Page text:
Let me introduce myself. My name is Mark Sisson. I’m 63 years young. I live and work in Malibu, California. In a past life I was a professional marathoner and triathlete. Now my life goal is to help 100 million people get healthy. I started this blog in 2006 to empower people to take full responsibility for their own health and enjoyment of life by investigating, discussing, and critically rethinking everything we’ve assumed to be true about health and wellness...Tell Me More
What do we make of alcohol? In sufficient amounts, it’s a poison. It’s incredibly addictive. It destroys entire communities. It tears families apart and compels otherwise reasonable, upstanding individuals to commit terribly senseless acts. On the other hand, it’s a powerful social lubricant. The good stuff tastes great and can enhance the healthfulness of certain foods while inhibiting the unhealthfulness of others. It’s fun, it’s pleasurable, and it brings real (if chemically enhanced) joy to people. Moreover, we have a long and storied history with alcohol; it’s been an integral part of human culture and society for thousands, if not tens of thousands, of years.
So, what’s the deal? Is it good, or is it bad? Is it poison, or is it a gift? Let’s take a look at both sides of the story, which, as is often the case, isn’t exactly black and white:
First, the downsides.
Our ability to break alcohol down into less toxic metabolites didn’t arise because of our tendency to seek out fermented fruits. Over the course of an average day, the average human digestive system produces about three grams of ethanol just from the gut flora fermenting the gut’s contents. If we didn’t have the ability to metabolize and detoxify ethanol, those three grams would add up real quick and represent a huge toxin load on our bodies. After alcohol is consumed, a number of enzymatic reactions ensue. In the liver, an enzyme called alcohol dehydrogenase converts the ethanol to acetaldehyde, an incredibly toxic compound that’s been implicated in causing many hangover symptoms. An enzyme called acetaldehyde dehydrogenase converts the acetaldehyde into acetic acid, or vinegar (which is harmless unless you’re a cucumber). From there, you’re good to go. Sounds simple enough, right? Just let the enzymes do their thing. As long as you make those enzymes, the alcohol will be safely and effectively metabolized into table vinegar which can then be extracted to form a delicious salad dressing (that last part isn’t true).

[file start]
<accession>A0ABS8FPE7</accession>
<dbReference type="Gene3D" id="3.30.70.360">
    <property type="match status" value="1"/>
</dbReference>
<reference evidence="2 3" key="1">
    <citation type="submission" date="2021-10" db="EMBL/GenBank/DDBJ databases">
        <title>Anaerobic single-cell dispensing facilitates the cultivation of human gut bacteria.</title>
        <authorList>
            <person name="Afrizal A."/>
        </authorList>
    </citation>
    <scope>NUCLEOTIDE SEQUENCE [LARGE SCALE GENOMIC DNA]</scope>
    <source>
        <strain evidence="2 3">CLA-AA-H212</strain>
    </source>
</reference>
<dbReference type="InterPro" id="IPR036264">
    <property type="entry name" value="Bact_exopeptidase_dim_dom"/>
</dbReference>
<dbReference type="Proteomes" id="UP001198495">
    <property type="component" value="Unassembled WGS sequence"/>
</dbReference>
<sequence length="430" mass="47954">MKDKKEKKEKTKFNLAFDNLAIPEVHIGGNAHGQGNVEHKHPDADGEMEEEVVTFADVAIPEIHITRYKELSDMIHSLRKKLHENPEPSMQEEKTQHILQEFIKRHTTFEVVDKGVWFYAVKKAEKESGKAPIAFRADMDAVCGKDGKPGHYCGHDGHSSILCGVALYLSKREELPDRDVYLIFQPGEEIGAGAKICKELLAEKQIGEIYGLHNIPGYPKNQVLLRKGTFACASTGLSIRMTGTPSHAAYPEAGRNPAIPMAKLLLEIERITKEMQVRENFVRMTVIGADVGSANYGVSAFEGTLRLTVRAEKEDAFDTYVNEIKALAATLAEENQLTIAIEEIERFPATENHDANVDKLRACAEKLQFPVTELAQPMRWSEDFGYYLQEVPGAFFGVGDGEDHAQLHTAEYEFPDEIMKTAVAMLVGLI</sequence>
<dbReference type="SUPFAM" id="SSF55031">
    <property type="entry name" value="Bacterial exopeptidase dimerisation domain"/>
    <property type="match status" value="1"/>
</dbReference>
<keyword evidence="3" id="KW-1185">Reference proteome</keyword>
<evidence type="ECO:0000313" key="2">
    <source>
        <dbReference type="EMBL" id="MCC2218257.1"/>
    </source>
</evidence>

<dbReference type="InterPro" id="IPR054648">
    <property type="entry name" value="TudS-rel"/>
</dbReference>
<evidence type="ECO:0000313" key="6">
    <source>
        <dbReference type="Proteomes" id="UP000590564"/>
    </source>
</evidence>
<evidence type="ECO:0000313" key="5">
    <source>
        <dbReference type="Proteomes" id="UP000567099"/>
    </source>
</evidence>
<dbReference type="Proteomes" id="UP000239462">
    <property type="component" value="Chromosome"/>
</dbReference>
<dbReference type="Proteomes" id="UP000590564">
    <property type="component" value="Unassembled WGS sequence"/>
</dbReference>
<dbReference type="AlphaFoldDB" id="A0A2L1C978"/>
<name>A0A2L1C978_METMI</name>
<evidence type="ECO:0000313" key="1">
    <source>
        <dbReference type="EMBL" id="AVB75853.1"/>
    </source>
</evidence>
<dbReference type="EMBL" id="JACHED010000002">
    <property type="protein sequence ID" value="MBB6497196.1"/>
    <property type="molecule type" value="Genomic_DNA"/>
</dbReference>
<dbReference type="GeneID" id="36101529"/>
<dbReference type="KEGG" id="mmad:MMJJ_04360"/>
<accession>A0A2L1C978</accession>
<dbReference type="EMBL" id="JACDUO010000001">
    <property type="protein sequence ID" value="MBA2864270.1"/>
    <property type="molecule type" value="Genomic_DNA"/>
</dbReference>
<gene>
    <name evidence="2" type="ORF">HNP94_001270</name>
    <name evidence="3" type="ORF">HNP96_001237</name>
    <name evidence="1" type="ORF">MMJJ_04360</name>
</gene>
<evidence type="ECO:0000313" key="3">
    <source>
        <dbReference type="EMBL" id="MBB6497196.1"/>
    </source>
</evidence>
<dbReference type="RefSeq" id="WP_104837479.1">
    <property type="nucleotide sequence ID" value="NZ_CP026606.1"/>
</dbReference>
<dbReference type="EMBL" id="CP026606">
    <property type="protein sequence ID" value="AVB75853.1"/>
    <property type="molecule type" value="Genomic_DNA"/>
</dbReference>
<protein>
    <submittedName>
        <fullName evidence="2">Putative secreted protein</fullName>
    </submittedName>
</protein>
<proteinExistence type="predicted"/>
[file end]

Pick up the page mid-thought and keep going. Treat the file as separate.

Unfortunately, not everyone produces the same amount and quality of detoxifying enzymes. Many people of East Asian descent possess a dominant mutation in the gene that codes for aldehyde dehydrogenase, making it less effective. While they’re less likely to be alcoholics, folks with the mutation (characterized by a “flushing” upon ingestion) are at an elevated risk of liver damage and esophageal cancer.
Around these parts, we usually talk about non-alcoholic fatty liver, a disease associated with sugar and fat intake coupled with inadequate choline to support the liver’s function. But notice that we have to qualify it with “non-alcoholic.” That’s because the most-studied type of fatty liver is alcoholic fatty liver. The mechanisms behind alcoholic fatty liver are myriad and multifaceted, but it ultimately comes down to the fact that you’re bathing your liver in a known toxin. Liver alcohol metabolism increases the NADH/NAD+ ratio, thereby promoting the creation of liver fat cells and a reduction in fatty acid oxidation; the result is added fat in the liver and impaired fat burning. Acetaldehyde, especially if it lingers for too long, also induces inflammation in the liver, which can ultimately progress to full cirrhosis and liver failure.
Excessive alcohol intake is an established epidemiological risk factor for several cancers, including stomach, liver, and colon cancer (to name just a few; more than a dozen cancers are linked to alcohol abuse). In the stomach and liver, alcohol dehydrogenase converts ethanol into acetaldehyde, which is inflammatory and toxic. Alcohol that makes it through the stomach into the small intestine is also oxidized into acetaldehyde, this time by gut flora. While the liver produces the necessary enzymes to break down acetaldehyde into acetic acid, our gut microbes aren’t so well equipped and the acetaldehyde is allowed to linger longer.
While I’d argue that being addicted to anything will have a negative effect on your life, if not your physical health, being addicted to alcohol is particularly harmful because of how toxic it is – especially the more you drink. To get an idea of just how addictive it is, check out the results of this study: alcohol is less addictive than nicotine, crystal meth, and crack, but more addictive than heroin, intranasal amphetamine, cocaine, and caffeine. One’s susceptibility to alcohol addiction is often hereditary, too, meaning some people will be far more likely to become addicted than others.